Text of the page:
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Hi,
I'm Lilly and I am hoping to start biking for exercise and commuting. I want to do this correctly and safely. I could really use some help and advice.

1. I'm 5' 2", 275 lbs.
What kind of bike should I be looking for? And what features should I be looking for? Also, what will hold my weight well in a bike. I'd be on the roads and bike trails mostly.

2. What kind of seat should I get for the bike. I'm hoping for a big butt seat that would offer a little more support than the little seats.

3. What do people use to carry their things too and from places? Basket, bags?

4. I've been looking at bike shops and Walmart for bikes. And I'm just lost. Where should I go for a bike and how do I talk to the seller without sounding like a n00b and end up buying things I really don't need.

5. My biggest fear of all of this is being hit by a car. I will be crossing two of the busiest streets in the city. I've seen people use the crosswalks and also people riding like they are in a car and using the left turn lane and such. What would be correct for me to do? Do people still use arm signals?

6. Besides reflectors on my tires, what else can I do to be safe and make sure cars see me?

7. Safety gear - helmets - what is a strong reputable helmet to have? Is there a special way to choose a helmet other than a piece of paper measuring your head? What other safety gear - if any - should I have?

8. Is there anything else I should know or do for having a bike?

I think that's it for now. I so hope you all can help.
Thanks :D
 

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First thing to do is don't go to a department store. Find a local bike store in your area. It should have a repair department and carry all the accessories that you will need. Tell them exactly what you just told us and then listen. They should have some ideas for you and a good bike store should even let you test ride them. Bike stores don't care if you are new. In fact they are glad you are new and getting into the sport and if they are not happy to answer your questions find another bike store.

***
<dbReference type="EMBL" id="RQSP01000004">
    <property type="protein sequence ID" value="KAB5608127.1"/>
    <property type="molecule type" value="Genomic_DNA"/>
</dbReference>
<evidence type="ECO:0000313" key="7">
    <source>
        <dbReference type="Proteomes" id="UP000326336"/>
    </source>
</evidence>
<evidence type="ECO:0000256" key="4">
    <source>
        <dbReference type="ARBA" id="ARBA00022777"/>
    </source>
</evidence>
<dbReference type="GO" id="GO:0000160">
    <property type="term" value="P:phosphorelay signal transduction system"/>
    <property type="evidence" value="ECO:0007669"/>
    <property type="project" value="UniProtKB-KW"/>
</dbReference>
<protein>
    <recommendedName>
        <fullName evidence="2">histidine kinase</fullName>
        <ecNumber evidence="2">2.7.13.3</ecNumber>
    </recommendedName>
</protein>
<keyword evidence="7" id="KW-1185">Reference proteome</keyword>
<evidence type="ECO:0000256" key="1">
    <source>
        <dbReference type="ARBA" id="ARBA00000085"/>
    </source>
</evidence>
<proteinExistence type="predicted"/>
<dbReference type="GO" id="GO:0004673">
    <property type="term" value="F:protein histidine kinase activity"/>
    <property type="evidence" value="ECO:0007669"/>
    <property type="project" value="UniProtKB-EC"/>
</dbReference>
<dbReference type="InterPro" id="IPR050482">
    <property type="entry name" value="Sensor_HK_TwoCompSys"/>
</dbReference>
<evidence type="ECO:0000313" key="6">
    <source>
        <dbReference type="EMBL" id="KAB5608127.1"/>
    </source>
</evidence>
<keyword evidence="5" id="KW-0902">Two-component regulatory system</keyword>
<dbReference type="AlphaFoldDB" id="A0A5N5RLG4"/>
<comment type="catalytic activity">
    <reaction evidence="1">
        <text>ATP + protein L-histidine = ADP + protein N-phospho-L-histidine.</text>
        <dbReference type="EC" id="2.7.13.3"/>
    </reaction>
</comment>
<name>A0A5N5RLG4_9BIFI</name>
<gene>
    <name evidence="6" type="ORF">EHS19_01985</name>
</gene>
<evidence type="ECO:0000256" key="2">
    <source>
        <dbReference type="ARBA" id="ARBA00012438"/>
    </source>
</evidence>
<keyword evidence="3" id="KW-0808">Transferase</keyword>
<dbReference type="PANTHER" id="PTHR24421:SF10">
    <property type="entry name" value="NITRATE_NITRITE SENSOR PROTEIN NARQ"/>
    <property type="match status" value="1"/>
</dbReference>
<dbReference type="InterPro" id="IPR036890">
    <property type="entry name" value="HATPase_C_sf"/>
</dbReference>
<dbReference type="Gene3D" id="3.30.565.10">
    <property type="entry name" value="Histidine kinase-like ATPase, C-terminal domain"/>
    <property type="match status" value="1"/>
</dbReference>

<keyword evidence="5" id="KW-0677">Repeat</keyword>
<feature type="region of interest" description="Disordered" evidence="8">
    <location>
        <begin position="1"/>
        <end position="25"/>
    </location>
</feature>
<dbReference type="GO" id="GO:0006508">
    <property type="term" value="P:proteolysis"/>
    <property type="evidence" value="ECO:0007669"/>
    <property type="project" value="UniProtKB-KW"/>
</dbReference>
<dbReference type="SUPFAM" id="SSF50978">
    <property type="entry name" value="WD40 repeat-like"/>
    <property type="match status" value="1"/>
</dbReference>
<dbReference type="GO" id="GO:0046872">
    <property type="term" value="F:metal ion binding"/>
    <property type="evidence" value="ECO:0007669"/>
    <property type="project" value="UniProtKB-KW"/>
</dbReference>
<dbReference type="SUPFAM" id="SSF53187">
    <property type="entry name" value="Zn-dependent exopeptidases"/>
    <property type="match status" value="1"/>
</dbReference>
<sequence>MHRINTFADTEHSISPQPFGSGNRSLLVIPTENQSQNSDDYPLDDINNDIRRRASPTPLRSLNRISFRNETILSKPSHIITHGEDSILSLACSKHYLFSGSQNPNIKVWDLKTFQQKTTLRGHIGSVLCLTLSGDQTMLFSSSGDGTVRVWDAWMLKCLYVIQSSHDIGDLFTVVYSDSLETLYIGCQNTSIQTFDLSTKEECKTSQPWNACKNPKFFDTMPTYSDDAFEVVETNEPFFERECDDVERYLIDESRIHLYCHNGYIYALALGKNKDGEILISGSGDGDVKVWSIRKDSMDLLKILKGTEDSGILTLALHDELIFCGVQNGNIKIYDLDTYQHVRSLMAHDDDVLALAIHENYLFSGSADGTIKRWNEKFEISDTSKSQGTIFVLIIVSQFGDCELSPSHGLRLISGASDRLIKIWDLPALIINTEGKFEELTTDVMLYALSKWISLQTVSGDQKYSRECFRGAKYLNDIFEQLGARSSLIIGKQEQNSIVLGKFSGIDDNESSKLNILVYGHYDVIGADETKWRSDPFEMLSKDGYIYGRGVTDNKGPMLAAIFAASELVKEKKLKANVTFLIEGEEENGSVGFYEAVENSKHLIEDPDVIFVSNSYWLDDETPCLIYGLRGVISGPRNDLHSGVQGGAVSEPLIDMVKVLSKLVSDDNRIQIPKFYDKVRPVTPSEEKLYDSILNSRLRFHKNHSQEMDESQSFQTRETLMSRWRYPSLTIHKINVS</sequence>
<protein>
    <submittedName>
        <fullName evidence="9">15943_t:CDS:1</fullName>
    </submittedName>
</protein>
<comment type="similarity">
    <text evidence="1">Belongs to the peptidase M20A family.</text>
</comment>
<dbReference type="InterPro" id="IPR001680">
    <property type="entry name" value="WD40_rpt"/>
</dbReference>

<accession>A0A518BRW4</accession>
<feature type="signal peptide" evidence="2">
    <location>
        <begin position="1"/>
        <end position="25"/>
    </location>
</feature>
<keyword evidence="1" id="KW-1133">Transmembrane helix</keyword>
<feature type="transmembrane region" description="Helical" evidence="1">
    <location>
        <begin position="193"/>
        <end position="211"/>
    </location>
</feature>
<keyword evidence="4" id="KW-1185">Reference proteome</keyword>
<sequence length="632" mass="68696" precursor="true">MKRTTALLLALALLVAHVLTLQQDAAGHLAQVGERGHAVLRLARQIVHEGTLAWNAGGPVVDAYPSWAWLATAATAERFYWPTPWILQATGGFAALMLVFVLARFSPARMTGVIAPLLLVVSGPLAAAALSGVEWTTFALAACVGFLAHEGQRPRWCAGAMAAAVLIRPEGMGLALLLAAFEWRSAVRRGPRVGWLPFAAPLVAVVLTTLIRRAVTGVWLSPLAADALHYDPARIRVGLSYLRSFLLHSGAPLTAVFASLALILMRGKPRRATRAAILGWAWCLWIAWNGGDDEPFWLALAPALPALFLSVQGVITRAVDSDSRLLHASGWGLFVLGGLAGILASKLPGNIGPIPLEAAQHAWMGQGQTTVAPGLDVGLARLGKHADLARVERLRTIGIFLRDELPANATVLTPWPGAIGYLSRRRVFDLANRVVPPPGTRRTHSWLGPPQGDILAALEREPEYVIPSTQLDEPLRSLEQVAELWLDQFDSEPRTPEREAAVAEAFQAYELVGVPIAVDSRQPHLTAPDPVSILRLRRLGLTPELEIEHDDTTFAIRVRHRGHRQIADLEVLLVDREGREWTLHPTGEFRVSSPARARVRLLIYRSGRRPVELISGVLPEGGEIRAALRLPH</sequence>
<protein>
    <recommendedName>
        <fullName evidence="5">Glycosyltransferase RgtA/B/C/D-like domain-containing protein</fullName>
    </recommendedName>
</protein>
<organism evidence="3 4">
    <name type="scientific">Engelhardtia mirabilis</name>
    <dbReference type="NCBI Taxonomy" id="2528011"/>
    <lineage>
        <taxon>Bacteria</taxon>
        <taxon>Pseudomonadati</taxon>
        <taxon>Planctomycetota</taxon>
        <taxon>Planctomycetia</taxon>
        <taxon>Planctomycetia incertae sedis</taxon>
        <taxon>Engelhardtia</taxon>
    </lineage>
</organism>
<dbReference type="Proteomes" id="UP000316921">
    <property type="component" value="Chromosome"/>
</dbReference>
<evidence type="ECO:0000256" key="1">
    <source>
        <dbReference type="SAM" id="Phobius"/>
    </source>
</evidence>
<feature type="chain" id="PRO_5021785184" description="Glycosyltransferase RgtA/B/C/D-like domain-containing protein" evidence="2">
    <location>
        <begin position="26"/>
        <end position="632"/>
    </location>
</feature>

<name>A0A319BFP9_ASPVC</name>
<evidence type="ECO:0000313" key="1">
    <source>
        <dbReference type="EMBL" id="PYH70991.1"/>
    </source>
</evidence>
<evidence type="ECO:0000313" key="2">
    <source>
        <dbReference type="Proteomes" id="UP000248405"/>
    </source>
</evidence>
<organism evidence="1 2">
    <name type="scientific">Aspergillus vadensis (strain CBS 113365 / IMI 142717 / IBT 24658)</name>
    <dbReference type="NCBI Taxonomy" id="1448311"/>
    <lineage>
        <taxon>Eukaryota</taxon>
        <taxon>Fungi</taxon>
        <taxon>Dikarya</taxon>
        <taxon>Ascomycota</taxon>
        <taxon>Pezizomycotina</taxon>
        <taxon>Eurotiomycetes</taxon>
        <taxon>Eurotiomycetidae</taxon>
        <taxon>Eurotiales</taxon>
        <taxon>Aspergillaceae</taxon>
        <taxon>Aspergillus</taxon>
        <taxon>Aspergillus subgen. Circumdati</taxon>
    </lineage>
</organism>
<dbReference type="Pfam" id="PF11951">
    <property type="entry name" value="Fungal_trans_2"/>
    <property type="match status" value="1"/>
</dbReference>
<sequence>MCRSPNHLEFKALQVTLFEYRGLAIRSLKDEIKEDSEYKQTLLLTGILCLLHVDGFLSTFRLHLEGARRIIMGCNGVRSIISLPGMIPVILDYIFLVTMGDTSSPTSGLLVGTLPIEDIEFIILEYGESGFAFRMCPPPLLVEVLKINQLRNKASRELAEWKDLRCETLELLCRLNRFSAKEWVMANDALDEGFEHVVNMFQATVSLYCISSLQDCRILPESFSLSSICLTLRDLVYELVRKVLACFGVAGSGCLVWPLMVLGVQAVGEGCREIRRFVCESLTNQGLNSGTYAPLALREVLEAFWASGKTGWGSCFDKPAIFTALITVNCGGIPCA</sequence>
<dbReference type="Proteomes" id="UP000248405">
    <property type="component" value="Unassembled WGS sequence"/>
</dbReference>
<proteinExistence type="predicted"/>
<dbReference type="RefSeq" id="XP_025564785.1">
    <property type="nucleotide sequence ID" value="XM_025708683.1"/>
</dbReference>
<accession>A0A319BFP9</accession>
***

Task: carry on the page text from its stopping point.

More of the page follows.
First thing is helmets. Make sure you get one, but all must pass the Consumer Product Safety Commission Standards. Some will cost more than others, some are vented better and others are lighter, but they all offer the protection you need. Pick on within your budget that feels comfortable for you.

It is good you are cautious about traffic, but no need to fear. Be alert and though accidents can happen, on a bike you can stop far faster than most would expect. If you are on a bike, in most places you are considered a vehicle just like a car and expected to follow all the rules of the road any car would be expected to comply with. You have the same right to a lane that a car does, but having the right doesn't help if there is a disagreement between a 30 lbs bike and 3000 lbs car. Yet to answer your question, if you get off the bike and walk, you are then a pedestrian and expected to comply with the rules anyone else walking would. Sometimes that is a good and valid way to get through a really busy intersection. As a general rule ride on the right side of the lane, but many will say don't get too far to the right. Sometimes that encourages cars to pull the old squeeze play, which you really don't want. You also do not want to unnecessarily block traffic.

Start in relatively low traffic areas for a few rides and you will find your confidence grow. Once you KNOW you have total control of the bike, your confidence will allow you to go places and do things that right now seem unimaginable.

As far as things you can do to help be visible, they all help. Now there are battery operated tail lights that help attract a drivers attention. Most have a mode where there is a flashing, and a steady mode as well. Many might say they should be on at all times on the road. Motorcycles do this and not because they need the light to see, but to help drivers see them. Hack is a motorcycle guy and I'm not, but most place recommend that lights are on at all times on a motorcycle and it wouldn't be bad advise for a bike either.

What to carry stuff in, well thats a bit dependent on what you need to carry and how much. They make all sorts of things from baskets on the front handlebars to bags that attach to a rear rack on the bike called panniers. They look like saddle bags and can carry a lot of stuff. Some people will even pull trailers.

Most important of all remember to have fun. We all were new once. People here are more than happy to help and odds are someone here has been there done that. One thing you will learn about other cyclist is that you will find for the most part they are some of the nicest people you will ever want to meet and more than willing to help if you ask.
 

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Spend a little extra to get yourself a decent bike. If you get a WalMart bike that's got crappy brakes and shifters, riding will be no fun. A good shop will help you choose a bike that fits and works for you. You'll be more likely to stick with it. As far as seats, keep in mind that the seat is designed to support your sit bones. A really big seat is no better than a small one, and none of them are terribly comfortable until you get accustomed to having your weight on those bones.
 

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spin... spin.. spin